Following Belle & Sebastian’s recent announcement that their ninth album, ‘Girls In Peacetime Want To Dance’, is due for release on January 20, 2015 through Matador Records, here’s a piece from the Uncut archives (January 2011, Take 164) in which singer-songwriter Stuart Murdoch, keyboardist Chris Geddes and former B&S singer Isobel Campbell explain how each of their records came to be. “We were like Fleetwood Mac without the drugs,” recalls Campbell…
Words: Garry Mulholland
(Electric Honey, 1996)
Recorded and mixed at Glasgow’s CaVa Studios in just five days, the 10 songs were written in a fever of inspiration following Murdoch’s recovery from Chronic Fatigue Syndrome, a debilitating illness that had wiped out most of his twenties. The band were recruited over cups of tea at the local Grosvenor Café.
Isobel Campbell: I remember everything about working on Tigermilk because I loved it so much. It was like the first flushes of romance. I thought that bands were something that my boyfriends did. We were like a little club and nobody else gave a shit.
Chris Geddes: Everyone in the band was blown away by Stuart’s songs. He’d worked with other people who told him his songs had too many chords or didn’t have choruses. So he was almost scraping the barrel by the time he found us.
Stuart Murdoch: We gelled very quickly on The Left Banke, The Zombies and, probably mostly, Arthur Lee and Love. Those three are key because that’s where we found our shared influences. The engineer Gregor Reid was a really good, steady guiding force and I was a naïve youth. If the songs were about unhappy boys and crazy girls, that was because I was an unhappy boy who would have done anything to be with a crazy girl. I’d got my act together a bit by the time we made the record. But in the period that the songs were percolating, I’d really plumbed the depths. I had plenty of things to get out of my system.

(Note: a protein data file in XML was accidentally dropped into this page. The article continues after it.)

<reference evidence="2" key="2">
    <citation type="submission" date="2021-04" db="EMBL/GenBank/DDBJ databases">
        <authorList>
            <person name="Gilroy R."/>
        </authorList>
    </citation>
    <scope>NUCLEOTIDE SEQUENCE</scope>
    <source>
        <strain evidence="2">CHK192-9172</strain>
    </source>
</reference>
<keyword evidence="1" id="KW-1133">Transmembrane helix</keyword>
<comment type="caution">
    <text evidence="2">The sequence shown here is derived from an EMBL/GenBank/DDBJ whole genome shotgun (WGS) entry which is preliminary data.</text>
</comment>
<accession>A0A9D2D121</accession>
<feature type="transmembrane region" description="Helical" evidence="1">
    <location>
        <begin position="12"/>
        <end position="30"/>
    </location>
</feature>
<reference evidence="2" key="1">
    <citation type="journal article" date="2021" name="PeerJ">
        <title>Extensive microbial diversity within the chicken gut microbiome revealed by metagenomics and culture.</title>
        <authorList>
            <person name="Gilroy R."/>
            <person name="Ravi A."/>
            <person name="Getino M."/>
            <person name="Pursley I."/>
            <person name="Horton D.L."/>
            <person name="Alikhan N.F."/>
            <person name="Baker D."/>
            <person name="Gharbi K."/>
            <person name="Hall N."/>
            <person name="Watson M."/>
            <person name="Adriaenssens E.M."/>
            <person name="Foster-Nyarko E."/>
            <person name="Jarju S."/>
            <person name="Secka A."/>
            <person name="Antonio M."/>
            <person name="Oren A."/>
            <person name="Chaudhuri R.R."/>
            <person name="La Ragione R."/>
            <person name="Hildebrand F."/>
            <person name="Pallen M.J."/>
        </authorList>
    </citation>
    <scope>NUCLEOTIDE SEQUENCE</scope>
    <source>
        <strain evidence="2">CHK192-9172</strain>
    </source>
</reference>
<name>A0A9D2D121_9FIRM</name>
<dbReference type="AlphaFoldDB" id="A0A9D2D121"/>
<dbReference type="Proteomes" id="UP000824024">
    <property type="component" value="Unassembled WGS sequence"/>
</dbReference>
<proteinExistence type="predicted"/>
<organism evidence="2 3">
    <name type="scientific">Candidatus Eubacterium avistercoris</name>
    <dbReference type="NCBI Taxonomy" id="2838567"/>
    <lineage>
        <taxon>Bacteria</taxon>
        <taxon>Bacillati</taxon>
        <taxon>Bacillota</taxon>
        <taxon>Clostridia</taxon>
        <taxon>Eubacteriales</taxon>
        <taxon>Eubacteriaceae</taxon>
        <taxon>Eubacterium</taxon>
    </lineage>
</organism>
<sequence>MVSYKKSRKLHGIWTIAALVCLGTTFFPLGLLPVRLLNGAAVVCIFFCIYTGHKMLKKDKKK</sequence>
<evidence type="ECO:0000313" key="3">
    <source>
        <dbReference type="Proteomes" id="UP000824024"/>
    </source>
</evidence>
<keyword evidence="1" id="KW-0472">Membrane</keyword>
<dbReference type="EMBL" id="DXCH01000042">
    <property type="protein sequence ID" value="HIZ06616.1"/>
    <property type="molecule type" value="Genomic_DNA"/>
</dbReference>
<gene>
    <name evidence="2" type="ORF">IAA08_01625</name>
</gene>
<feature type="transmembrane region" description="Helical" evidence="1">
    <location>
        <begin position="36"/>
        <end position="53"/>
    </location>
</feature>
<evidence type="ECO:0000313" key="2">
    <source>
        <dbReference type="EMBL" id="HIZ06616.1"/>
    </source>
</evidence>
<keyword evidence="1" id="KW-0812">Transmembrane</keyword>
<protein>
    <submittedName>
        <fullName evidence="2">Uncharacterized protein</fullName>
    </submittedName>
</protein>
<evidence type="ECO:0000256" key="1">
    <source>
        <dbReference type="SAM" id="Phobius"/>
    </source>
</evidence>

IF YOU’RE FEELING SINISTER
Despite an initial pressing of just 1000 copies, Tigermilk was hailed as the antidote to Britpop laddism and Belle And Sebastian signed to London indie label Jeepster. Before their debut was completed Murdoch had already written the follow-up – a quietly ferocious set of poetic tales about bookish boys and bohemian girls at odds with the modern world. But the stormy relationship between Campbell and Murdoch was beginning to imitate art…
Geddes: It’s an album about feeling out of step with the world and authority figures, and looking for answers. It’s about uncertainty. It’s probably the strongest set of songs that Stuart – or Stuart and any combination of other bandmembers – ever came up with. But straight after making it we didn’t feel we’d done as good a job as we had with Tigermilk.
Murdoch: The reason it has a cohesion is that the songs were red hot and written in such a short period… the start of 1996 while we were doing Tigermilk. And then we went straight in to CaVa to record them with a group of people who had just come together, and then recorded them, again, in a short period of time. The tracklisting was written before a note was recorded and I knew what the shape of the record was. The trick, then, is that it’s a cohesive thing that adds up to more than the sum of its flimsy parts. I had high ambitions for …Sinister at the time. I was listening to a lot of Carole King and mid-period Joni Mitchell – things like The Hissing Of Summer Lawns and Court And Spark – and I wanted to make a record that approached that level of sound and musicianship. I think we were quite far off. But Tony Doogan was our engineer extraordinaire. He’s one of the heroes of the Belle And Sebastian story.